Biomarkers of Protective Immunity against TB in the context of HIV/AIDS in Africa
This study follows a prospective cohort design, whereby enrolled index cases with active TB, and all enrolled close contacts of index cases will be followed over a respective 2 year period. Progressors to active TB will be compared with non-progressors in nested case-control studies. Progression to active TB will be the study endpoint.
Development of natural protective immunity will be evaluated during the follow-up of TB index cases (maximum of 300 at Stellenbosch University), and household contacts (maximum of 2000 at Stellenbosch University) with recent M. tuberculosis infection. We will recruit similar prospective cohorts at each of 4 separate African sites. To assess the impact of progressive HIV-1 infection on immunity against M. tuberculosis, including the effect of antiretroviral treatment, we will recruit two prospective cohorts of 300 HIV-1 seropositive individuals (and similar numbers at each of 5 separate African sites) and prospectively follow them up for 2 years to monitor acquisition or progression of M. tuberculosis infection.
Longitudinal analysis will be performed of antigen-specific T cell responses and expression of host biomarkers (including various cytokines) in order to define true correlates of natural protective immunity and surrogate markers of TB disease. TB index cases will undergo blood sampling at recruitment and month 18, whereas participants without active TB will also be bled at month 6.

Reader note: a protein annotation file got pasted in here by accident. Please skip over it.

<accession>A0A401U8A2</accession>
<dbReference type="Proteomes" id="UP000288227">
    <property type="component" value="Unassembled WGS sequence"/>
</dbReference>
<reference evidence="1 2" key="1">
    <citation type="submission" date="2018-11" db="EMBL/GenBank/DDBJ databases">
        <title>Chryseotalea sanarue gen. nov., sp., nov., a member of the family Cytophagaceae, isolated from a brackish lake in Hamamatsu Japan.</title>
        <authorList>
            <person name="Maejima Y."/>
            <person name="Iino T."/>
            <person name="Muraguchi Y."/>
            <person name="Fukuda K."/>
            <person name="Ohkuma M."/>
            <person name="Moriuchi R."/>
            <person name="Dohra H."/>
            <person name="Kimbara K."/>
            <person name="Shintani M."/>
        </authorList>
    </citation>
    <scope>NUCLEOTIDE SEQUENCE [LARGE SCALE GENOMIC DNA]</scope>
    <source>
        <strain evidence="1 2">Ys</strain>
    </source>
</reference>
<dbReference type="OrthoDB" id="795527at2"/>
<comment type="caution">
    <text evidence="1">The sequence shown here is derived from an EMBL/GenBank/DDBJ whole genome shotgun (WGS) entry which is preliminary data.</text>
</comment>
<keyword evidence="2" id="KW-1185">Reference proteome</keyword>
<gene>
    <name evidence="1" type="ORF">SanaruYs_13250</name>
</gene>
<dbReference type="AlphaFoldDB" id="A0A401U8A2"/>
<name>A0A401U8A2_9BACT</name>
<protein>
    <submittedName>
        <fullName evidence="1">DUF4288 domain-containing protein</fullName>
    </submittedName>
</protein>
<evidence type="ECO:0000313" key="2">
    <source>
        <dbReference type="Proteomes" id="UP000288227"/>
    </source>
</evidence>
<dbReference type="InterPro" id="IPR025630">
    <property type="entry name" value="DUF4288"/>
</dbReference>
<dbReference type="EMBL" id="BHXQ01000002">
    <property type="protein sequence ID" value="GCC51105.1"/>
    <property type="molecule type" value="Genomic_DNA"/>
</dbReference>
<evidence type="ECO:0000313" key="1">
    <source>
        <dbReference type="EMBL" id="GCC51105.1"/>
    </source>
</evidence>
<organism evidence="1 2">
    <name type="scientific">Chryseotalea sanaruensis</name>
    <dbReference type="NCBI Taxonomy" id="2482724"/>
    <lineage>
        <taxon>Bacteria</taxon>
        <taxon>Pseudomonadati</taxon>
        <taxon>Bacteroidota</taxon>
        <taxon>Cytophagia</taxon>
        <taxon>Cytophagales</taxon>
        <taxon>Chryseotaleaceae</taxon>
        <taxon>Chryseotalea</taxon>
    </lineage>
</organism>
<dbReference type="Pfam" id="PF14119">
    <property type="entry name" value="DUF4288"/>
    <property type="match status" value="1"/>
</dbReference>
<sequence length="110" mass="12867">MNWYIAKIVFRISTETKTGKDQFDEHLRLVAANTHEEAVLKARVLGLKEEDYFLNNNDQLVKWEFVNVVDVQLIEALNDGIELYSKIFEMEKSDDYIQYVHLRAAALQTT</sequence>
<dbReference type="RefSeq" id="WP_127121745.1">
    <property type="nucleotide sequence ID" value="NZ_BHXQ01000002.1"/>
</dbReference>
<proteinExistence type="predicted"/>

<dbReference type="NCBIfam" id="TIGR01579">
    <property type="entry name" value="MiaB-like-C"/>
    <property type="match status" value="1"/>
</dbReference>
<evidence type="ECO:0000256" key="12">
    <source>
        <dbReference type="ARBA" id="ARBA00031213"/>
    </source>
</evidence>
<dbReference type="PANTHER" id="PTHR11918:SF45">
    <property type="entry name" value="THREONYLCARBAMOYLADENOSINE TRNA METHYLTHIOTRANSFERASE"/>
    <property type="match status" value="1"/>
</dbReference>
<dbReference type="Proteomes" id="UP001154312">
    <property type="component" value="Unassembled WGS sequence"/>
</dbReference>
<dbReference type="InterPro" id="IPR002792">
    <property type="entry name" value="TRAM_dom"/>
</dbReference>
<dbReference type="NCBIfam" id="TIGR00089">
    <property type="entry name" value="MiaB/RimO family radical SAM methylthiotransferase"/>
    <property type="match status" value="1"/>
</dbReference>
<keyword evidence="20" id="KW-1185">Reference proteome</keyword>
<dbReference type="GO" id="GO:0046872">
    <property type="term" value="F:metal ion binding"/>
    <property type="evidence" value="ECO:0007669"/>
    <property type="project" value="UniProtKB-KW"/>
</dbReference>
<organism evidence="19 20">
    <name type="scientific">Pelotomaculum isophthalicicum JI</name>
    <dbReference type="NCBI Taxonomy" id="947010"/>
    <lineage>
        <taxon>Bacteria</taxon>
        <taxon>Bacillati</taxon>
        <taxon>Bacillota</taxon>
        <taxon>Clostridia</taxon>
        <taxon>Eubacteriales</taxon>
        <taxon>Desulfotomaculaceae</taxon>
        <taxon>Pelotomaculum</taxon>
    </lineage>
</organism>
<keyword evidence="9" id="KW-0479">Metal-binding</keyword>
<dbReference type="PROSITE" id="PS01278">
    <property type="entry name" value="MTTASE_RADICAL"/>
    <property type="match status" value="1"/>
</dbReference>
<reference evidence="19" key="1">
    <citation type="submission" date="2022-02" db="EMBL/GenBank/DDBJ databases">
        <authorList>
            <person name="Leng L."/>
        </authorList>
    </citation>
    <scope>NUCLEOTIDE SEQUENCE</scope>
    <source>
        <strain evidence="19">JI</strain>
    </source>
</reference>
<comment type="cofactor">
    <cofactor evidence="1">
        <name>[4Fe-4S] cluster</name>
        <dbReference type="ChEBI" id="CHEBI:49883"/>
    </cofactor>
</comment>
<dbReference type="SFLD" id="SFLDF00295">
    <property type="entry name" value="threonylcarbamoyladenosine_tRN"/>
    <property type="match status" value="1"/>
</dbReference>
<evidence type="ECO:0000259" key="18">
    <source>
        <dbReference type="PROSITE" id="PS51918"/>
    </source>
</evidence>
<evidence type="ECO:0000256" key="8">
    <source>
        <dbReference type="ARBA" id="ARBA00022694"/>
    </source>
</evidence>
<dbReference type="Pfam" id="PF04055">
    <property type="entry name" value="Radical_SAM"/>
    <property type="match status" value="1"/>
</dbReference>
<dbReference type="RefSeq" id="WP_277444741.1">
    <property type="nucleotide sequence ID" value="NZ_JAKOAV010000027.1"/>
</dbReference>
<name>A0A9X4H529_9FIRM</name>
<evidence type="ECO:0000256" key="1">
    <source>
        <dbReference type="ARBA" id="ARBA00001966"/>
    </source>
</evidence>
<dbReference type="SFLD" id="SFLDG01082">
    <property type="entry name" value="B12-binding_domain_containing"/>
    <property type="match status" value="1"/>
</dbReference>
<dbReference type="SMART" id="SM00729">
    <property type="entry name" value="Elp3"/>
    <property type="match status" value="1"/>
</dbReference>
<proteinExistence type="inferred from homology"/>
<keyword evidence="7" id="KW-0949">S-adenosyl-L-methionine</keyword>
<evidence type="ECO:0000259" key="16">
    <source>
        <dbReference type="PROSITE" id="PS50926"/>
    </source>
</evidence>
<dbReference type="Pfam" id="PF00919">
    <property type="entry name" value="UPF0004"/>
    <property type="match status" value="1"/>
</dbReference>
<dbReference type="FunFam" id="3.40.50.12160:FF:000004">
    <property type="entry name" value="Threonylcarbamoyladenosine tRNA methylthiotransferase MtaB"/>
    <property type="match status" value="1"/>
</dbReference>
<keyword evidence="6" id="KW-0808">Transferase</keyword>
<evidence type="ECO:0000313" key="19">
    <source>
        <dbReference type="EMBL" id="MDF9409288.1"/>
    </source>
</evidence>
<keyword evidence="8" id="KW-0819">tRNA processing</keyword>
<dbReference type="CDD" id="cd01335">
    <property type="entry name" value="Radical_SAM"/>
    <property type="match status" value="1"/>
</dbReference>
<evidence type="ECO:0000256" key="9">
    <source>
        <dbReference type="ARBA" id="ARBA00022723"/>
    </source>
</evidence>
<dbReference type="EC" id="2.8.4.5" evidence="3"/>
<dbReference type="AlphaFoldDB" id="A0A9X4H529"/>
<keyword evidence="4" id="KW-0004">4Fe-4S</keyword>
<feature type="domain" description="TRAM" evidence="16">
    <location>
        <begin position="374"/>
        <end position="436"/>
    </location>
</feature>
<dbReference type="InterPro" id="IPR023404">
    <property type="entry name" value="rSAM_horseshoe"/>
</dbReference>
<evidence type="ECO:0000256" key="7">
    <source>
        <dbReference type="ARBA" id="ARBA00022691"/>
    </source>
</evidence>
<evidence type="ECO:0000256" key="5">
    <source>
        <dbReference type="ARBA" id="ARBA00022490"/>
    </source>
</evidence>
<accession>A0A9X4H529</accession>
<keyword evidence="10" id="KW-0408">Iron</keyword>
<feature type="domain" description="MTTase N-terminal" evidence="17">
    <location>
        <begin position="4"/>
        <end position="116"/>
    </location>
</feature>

The Evaluation of Mycobacterium tuberculosis (Mtb) Specific Host Cytokine Signatures in Whole Blood Culture Supernatants as Diagnostic Biomarkers for Active TB Infection
400 Consecutive HIV infected TB suspects will be recruited and followed up for 6 months at primary health care clinics at 5 of the African Consortium Institutions. The aim of the study is to evaluate the performance of the combination levels of cytokine and growth factors in WBA s
upernatants, measured by lateral flow up converting phosphor test strips to enable the accurate diagnosis of active tuberculosis in a rapid-friendly assay. Such a test would be a significant improvement over current tests as it would not require advanced laboratory capacity, as it would provide a result within 24 hours and as it may enable diagnosis of active disease in patients with paucibacillary or extra pulmonary disease.
Mycobacterium tuberculosis Biomarkers for Diagnosis and Cure
This study uses the PET/CT technology to determine possible Biomarkers for the diagnosis and cure of TB patients who had undergone treatment. PET will be correlated with extent markers of disease, TB culture (MGIT) time to positivity and other markers. TB infection and disease resistance is also confirmed by the GeneXpert technology.
Discovery of Biomarkers for Response to TB Treatment
This study performed in collaboration with BECTON DICKINSON AND COMPANY, is aimed at identifying markers of treatment response in patients with newly diagnosed active tuberculosis who go on to start therapy. Blood is drawn and analysed by flow cytometry using the BD FACSCAP technology to identify the regulation of 212 surface markers expressed on peripheral blood cells. This data will be compared to control participants who have no TB or have other lung diseases in order to identify disease specific biomarkers.